Monday, September 17, 2007

My Milkshake Brings My Dog To The Car

We have a tradition in our family. After a visit to the Veterinarian, which is very traumatic for our eight year old cocker spaniel, Rolie, (he trembles pathetically and looks at us with big, sad eyes as if to say, "Please don't leave me here. These people are animals.") we buy him a milkshake. Now the dog doesn't get a whole milkshake. We’re not that indulgent. We share. Apparently a Vet visit is traumatic for all of us. And nothing soothes the nerves like a vanilla shake.

We discovered his love of milkshakes early on. One hot Summer day my husband and I picked up a couple to cool us down. Previously lounging in the back seat, Rolie became suddenly alert and excited, as if waiting patiently for his turn at the straw. Intrigued I held my empty cup out to him and he ever so gently took it from my hand and licked it clean. Note to self, the dog likes milkshakes.

Rolie also loves car rides, except when they end up at the Vet. The other day when my husband was dropping me off at the train station, Rolie decided he wanted to come along. By decided I mean when we let him out to run around in the yard a bit before we left, we had a difficult time getting him back in the house. We called. He wouldn't come. We’d get near him and he stealthily evaded capture. He doesn't normally act like this. (Oh God, I sound like one of those parents who's in denial about their child's aberrant behavior. This doesn't bode well if we ever have to raise a human child.)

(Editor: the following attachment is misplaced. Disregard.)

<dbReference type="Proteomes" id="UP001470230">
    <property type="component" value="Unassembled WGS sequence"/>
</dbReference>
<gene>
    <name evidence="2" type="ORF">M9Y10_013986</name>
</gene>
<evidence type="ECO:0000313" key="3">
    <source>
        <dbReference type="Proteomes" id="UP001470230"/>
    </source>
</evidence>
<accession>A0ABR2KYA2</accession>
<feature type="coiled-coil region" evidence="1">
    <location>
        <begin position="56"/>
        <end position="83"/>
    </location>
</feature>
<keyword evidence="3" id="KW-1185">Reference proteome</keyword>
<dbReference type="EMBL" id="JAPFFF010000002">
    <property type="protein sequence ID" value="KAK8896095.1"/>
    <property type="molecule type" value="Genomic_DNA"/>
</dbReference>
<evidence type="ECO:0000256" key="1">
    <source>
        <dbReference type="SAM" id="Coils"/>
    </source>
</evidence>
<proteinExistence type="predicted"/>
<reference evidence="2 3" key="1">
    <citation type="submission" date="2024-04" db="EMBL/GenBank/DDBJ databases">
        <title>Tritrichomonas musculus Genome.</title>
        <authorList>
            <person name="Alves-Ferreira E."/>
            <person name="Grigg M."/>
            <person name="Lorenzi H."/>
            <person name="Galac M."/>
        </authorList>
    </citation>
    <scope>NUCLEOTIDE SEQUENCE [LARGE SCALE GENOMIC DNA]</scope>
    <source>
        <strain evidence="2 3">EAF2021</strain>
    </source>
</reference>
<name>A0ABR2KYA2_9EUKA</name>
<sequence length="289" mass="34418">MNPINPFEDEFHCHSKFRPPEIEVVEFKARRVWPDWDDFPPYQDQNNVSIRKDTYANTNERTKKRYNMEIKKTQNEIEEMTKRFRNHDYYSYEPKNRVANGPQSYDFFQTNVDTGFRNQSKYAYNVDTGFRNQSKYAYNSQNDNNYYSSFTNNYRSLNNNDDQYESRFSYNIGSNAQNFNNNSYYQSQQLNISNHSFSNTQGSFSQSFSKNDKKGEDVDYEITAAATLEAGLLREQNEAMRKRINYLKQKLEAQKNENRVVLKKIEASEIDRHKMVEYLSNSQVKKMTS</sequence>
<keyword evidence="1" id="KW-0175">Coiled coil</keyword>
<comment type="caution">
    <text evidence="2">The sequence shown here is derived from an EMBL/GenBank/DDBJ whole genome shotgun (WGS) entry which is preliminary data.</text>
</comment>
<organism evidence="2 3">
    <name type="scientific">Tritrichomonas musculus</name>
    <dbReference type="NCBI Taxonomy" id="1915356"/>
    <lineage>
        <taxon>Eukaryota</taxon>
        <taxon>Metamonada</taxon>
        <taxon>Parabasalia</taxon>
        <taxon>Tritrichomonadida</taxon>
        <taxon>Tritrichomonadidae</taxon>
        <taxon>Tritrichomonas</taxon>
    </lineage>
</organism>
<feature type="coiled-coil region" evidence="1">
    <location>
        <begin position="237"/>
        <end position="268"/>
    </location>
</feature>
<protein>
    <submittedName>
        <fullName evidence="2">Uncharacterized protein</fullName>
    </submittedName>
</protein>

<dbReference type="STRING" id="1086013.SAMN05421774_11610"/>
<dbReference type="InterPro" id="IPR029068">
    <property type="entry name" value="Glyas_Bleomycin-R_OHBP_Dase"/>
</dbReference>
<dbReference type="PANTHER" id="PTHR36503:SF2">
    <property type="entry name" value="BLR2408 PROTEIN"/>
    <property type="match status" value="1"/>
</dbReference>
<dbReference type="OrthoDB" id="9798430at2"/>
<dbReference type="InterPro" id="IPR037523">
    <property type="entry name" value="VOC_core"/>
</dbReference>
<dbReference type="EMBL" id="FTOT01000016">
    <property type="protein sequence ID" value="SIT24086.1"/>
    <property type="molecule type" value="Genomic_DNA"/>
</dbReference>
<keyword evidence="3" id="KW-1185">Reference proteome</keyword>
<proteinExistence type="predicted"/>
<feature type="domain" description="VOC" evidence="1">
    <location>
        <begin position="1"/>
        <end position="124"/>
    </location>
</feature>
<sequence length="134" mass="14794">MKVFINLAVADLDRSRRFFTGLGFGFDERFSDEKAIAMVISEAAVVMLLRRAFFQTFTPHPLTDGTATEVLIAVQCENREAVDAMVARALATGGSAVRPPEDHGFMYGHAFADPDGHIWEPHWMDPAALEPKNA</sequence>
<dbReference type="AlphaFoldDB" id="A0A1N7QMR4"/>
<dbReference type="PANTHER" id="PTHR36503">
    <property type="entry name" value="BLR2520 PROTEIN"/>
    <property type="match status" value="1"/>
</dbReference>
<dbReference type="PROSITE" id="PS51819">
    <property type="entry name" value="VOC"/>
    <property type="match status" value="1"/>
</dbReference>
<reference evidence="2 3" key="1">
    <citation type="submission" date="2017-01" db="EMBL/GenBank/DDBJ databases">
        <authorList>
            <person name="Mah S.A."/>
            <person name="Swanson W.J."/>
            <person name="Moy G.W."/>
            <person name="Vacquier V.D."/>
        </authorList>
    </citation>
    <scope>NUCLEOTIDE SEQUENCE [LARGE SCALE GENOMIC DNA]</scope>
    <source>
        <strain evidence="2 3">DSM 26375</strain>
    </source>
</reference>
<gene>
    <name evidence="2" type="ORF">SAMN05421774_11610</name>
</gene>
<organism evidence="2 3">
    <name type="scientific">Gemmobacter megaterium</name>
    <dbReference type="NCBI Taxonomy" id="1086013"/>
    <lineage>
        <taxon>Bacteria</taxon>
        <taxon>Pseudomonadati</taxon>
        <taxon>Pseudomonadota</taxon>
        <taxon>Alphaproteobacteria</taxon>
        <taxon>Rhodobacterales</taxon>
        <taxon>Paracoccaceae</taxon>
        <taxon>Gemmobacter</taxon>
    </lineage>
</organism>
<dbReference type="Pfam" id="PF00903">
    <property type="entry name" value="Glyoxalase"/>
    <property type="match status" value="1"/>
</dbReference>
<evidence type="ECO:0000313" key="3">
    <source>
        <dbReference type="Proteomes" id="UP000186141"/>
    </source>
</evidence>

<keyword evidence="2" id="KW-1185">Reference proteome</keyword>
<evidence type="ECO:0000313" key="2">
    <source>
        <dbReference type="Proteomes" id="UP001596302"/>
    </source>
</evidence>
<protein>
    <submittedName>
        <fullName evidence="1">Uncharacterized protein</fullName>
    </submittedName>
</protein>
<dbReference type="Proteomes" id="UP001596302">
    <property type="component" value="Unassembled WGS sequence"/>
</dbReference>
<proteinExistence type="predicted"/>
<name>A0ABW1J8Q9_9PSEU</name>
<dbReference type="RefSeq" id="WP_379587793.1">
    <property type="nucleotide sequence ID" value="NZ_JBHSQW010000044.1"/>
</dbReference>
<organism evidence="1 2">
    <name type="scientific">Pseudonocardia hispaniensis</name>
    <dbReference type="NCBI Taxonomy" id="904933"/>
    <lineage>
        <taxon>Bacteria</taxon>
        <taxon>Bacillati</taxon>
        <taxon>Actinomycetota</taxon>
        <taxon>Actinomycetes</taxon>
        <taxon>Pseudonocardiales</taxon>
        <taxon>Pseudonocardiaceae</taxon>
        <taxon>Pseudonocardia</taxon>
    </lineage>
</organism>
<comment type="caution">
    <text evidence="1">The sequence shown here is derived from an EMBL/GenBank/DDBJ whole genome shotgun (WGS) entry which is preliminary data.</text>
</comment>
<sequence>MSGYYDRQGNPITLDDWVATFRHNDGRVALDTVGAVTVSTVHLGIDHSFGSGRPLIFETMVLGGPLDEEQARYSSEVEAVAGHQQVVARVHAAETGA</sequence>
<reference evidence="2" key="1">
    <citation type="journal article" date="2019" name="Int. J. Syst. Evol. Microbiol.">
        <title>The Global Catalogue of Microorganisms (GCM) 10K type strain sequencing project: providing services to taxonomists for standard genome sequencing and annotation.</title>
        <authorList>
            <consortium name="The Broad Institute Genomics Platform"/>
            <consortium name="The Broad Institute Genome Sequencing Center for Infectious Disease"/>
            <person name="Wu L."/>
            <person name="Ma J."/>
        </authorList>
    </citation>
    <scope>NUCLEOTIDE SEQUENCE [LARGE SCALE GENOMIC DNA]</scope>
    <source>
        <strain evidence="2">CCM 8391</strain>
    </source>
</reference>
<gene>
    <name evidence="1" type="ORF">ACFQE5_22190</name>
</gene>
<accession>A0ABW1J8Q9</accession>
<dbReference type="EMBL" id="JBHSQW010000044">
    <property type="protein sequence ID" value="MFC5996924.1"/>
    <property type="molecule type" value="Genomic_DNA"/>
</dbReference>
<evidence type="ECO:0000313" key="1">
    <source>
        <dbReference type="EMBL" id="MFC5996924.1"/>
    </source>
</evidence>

I was running late so rather than continue the struggle we took Rolie with us, which I’m sure was his plan all along. That's right. Two adults caved in to a manipulative cocker spaniel. But it's not just any cocker spaniel, it's Rolie. And what Rolie wants, Rolie gets.

The problem is that His Lordship is absolutely adorable. Shiny black coat, soulful eyes, cute nub of a tail. I'm also a sucker for a sad story. His previous "family" abandoned him. We adopted The Old Man (he's eight, with a distinguished ring of grey around his muzzle) since his foster family could not keep him. He survived kennel cough, two ear surgeries that have rendered him partially deaf and he takes medication every other day for his thyroid.

Thinking about what he's been through makes us feel sorry for him and perhaps be a little more lenient than we should. Yup, old fur face has got us tightly wrapped around his well groomed paw. At this rate a kid would walk all over us and make us beg for more.

When my husband returned home from the train station, his route took him past McDonald's, our milkshake purveyor of choice. As the car sped by, Rolie sounded the alarm from the back seat. Our normally quiet and contemplative Spaniel began barking while gazing fixedly at the golden arches as if to say, "Here! Turn here! This is the milkshake place!"

My husband was shocked. We knew His Lordship was smart, but this was creepy; like something straight out of a commercial. "So," I said, "How did Rolie enjoy his milkshake?" "I didn't get him one," my husband said. "What?" I couldn't believe it. "Who are you?" I said. "And what have you done with my husband?"

Part of me was annoyed that Rolie was smart enough in his own way to ask for a milkshake and my husband didn't come across with the goods. A slightly bigger part of me was proud of him for resisting the urge. "It would have set a bad precedent," he said. "Rolie would think it was milkshake time whenever we passed a McDonald's."

Yes, that would be bad. And potentially expensive. It’s already hard to believe that we thought having a dog would be cheaper than a kid. It hasn’t been working out that way. Maybe it wouldn’t be so bad if we had a backbone between us. But who knows perhaps one milkshake denied in the furry face of adorable brilliance means there’s hope. But to be honest, I’m a little worried about even writing this, since the evidence suggests that Rolie can read.

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